It’s a strange thing to admit to yourself: that you can feel at home on the road and just kind of lost in the familiar place that you know as home.
It’s a feeling that I’ve only just come to realise since travelling home to the UK from Nicaragua a couple of weeks ago. Don’t get me wrong, it’s not that I don’t like being at home because I do really miss my family when I’m away and I do appreciate the comfortable feeling that comes with being home. It’s just that I never made my home here.
I never got that job commuting into London, I never moved into that first time flat, and I never decided that it was time to settle. When I graduated from university, I moved abroad with Luke almost right away. We spent a year teaching in Taiwan, and sure we worked full-time and lived in an apartment like most people do, but we also travelled a lot.
The more we travelled, the more we wanted to travel. We became freelance writers and house sitters so that we could travel long-term. I started to feel at home on the road. I got used to that constant sense of movement and temporality. Throwing my backpack on just became part of my morning routine. I got my fix of ‘home comforts’ and time to unwind through house sitting too.
Being on the road also means that Luke and I can live together all the time. In the UK, our family homes are five hours apart, and there’s absolutely no way we could even dream of renting a place together, getting the AM Moving Company, paying utilities and all that on our income. And, after managing to sustain a life on the road, it’s hard to see why we’d want to do that. Our set-up might not be everyone’s cup of tea, but it works for us.
This time round though, the transition from long-term travel to being at home has been even harder. I left Nicaragua pretty abruptly after receiving some bad news from home. I wanted to be with my family right away, but this also meant leaving Luke behind. We’d already committed to a house sit in Guatemala, and not wanting to let the homeowners down, he’s staying on in Central America until the end of the sit in April.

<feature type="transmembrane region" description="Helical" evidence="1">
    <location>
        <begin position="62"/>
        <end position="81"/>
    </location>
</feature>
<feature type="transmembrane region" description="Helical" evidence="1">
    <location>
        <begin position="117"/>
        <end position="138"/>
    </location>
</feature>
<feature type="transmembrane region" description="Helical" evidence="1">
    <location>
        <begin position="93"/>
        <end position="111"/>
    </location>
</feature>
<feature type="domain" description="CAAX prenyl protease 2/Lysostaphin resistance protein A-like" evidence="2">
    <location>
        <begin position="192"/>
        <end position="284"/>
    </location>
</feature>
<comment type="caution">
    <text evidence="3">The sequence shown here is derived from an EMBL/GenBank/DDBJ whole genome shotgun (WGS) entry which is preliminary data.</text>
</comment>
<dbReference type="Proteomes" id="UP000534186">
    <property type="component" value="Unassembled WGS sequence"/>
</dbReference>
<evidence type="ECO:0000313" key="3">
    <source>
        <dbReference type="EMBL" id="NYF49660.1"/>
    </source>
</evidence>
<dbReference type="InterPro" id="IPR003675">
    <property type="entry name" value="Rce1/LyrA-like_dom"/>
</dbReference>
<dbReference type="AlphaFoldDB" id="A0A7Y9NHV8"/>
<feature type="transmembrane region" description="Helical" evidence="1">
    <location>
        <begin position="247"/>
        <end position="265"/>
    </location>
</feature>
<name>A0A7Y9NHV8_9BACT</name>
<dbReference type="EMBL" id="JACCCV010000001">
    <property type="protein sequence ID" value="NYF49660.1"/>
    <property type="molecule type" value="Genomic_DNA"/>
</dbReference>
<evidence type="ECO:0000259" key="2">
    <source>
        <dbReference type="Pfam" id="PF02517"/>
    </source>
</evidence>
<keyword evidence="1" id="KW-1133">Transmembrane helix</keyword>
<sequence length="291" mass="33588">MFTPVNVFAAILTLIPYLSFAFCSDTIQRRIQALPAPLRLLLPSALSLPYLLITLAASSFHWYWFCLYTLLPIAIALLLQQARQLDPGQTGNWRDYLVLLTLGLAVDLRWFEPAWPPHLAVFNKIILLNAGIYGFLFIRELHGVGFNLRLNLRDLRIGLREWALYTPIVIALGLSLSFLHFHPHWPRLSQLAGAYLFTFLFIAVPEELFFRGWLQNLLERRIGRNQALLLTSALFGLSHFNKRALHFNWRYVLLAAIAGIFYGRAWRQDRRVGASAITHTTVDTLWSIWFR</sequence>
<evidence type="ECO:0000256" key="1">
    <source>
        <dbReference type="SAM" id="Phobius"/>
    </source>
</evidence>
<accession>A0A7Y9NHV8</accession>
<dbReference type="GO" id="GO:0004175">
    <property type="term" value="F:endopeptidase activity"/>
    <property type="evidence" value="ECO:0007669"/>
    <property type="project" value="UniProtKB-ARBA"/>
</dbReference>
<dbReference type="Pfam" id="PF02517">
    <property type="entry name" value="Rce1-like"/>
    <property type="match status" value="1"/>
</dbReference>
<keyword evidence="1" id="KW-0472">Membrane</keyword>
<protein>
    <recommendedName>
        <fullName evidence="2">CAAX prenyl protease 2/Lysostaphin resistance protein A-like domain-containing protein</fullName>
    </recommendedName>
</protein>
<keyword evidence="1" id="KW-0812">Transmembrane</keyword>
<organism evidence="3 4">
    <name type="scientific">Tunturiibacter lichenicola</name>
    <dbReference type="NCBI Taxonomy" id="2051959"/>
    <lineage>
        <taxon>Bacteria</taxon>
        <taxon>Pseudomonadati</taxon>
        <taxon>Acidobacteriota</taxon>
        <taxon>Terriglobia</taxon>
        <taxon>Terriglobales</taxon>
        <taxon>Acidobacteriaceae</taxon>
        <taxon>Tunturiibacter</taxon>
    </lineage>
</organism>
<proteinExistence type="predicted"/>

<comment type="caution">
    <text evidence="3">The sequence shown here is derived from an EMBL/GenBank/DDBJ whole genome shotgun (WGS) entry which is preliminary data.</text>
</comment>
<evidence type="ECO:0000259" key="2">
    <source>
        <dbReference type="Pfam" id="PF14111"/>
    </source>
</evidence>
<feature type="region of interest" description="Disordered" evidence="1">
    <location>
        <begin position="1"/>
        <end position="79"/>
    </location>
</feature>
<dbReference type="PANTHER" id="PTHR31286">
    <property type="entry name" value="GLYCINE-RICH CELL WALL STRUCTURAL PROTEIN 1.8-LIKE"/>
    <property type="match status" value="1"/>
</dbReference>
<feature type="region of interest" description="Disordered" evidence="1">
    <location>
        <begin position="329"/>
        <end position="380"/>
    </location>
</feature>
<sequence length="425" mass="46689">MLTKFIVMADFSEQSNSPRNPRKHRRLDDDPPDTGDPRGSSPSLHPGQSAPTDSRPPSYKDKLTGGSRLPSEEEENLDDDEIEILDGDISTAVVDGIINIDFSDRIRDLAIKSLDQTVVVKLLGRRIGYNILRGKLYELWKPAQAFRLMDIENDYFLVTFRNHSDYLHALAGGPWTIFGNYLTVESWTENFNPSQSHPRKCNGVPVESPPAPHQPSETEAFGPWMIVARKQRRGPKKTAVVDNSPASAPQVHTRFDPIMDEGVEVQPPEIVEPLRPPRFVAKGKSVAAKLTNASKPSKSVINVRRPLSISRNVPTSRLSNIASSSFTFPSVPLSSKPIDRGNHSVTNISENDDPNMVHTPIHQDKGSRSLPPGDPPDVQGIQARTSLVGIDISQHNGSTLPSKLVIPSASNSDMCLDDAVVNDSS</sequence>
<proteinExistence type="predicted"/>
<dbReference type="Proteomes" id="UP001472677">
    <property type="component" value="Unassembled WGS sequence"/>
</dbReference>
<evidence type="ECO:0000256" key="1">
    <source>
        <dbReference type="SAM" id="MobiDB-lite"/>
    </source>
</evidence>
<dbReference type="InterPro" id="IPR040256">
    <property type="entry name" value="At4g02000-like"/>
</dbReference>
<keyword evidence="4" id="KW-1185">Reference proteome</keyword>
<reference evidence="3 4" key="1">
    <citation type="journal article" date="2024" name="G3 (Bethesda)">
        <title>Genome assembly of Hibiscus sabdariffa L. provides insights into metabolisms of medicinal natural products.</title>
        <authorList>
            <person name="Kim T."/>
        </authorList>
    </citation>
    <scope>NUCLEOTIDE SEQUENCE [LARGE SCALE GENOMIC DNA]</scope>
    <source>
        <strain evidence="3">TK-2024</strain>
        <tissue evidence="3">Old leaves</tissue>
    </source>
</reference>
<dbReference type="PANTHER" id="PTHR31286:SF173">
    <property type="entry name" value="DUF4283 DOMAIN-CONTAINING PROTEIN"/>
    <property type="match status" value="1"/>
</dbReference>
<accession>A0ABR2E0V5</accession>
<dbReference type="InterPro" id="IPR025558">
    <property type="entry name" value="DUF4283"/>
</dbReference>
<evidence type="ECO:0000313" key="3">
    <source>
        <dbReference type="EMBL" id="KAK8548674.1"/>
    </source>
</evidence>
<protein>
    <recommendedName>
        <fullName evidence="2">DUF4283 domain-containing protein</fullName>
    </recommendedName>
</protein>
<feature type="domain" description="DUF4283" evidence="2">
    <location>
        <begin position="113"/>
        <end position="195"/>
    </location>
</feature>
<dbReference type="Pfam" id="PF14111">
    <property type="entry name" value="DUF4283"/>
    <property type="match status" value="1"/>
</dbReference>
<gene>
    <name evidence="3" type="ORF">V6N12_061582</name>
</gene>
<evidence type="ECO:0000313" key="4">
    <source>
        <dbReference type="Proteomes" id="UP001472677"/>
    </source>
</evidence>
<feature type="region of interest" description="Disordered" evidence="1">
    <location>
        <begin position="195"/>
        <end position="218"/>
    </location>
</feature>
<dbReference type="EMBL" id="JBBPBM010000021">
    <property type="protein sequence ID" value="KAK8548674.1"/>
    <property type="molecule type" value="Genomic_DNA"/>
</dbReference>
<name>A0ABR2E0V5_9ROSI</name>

When I arrived home, I stopped doing my Sunday evening photo update about what I’d been up to over the weekend on my Facebook page. I’d stopped because I thought sharing photos of being home in the UK was kind of dull, but this week one of my followers said that they missed my “weekend in photos” update, and I realised I was wrong.
While coming home naturally feels strange for any traveller, it’s important not to think of it as a time when your life is on hold but instead as a moment to reflect on the experiences you’ve had and to enjoy local life and local travel. Being at home isn’t a reason to stop travelling, and it shouldn’t be seen that way. Just because somewhere is overly familiar to me doesn’t mean that it isn’t interesting to someone else. Not to mention that there is so much of the UK that I haven’t seen yet, it’s unreal. During my time at home after Taiwan, I discovered some incredible new places that I hadn’t even known existed, and I know there are so many more waiting to be discovered.
For now, I’m content walking in the countryside around my house, scouting out the local vegetarian and vegan cafes, and spending time with my family. I look back on my past ten months with nothing but happiness, and I look forward to my future travels with Luke too, wherever they may be.
How do you deal with long stints at home? And what do you like about them?